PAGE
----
MASON CITY, Iowa – On June 6, 1944 160,00 allied troops landed along the French coastline, on the beaches of Normandy.
They were united in the fight against the Nazi soldiers, and a north Iowa man was there.
A lot of time has passed since Art Gratias fought for his life on Omaha Beach, but even after 70 years he remembers what happened well.
“When I get talking sometimes I’ll break down.”
Time hasn’t healed all wounds for 94-year old Art Gratias.
“Even Memorial Day was a hard day for me, thinking about my buddies that didn’t come back and survive,” he explains.
Art doesn’t like to go into too much detail about what happened on June 6th 1944.
“I don’t knowingly know that I killed anyone, I hear some of my buddies say, “Oh I killed him,” you know. I don’t like to talk about things like that, I know they died, I know some of them died, but I think they’re human beings just like you and I are,” says Gratias.
He and his wife Alice prefer to acknowledge this day for another reason. D-Day is their 71st wedding anniversary.
“First wedding anniversary apart, not only that, I was going on Omaha Beach on D-Day, still hard to think about.”
Despite Art’s many accomplishments and accolades he’s received over the years, he remains extremely humble about his service in the war and his experience at Normandy.
“It isn’t anything I did, I was apart of the invasion force, what I always say, but a small part of it.”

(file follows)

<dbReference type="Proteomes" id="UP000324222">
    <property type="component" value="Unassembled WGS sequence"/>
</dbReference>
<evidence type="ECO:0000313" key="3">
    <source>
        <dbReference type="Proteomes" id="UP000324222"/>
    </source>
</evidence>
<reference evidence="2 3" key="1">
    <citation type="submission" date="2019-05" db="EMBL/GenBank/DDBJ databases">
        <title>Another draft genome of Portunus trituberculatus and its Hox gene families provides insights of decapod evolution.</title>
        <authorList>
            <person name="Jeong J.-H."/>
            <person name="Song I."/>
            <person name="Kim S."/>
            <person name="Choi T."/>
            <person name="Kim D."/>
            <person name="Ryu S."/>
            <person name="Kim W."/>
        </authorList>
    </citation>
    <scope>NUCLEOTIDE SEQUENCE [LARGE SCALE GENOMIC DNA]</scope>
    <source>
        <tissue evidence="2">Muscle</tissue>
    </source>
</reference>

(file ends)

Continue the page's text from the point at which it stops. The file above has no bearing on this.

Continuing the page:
His experience and his survival has left this veteran with wisdom and lessons he’s happy to share.
“I always say service is the rent you pay for the space you occupy here on earth, I really believe that. That we have opportunities but we have obligations along with it.”
Art says he says there are a lot of lessons that young people can learn from world war two.
He says it’s important to remember what happened and learn from the past.
Friday, KIMT News 3 visited the POW Museum in Algona.
The museum is packed with World War II memorabilia from veterans who are from Algona.
It also includes items from those who invaded Normandy all those years ago.
The museum is dedicated to the more than 100 men from Kossuth County who lost their lives WWII.
We spoke with Meghan Selke who runs the museum during the summer, she says there is a lot to be learned from the war
“The idea that we were able to band together as a country even the world and kind of fight for what we believe, fight for others, fight for the right of others specifically,” explains Selke.
The Algona POW Museum is open on weekdays from 9 until 4:30.
and weekends from 1 until 4.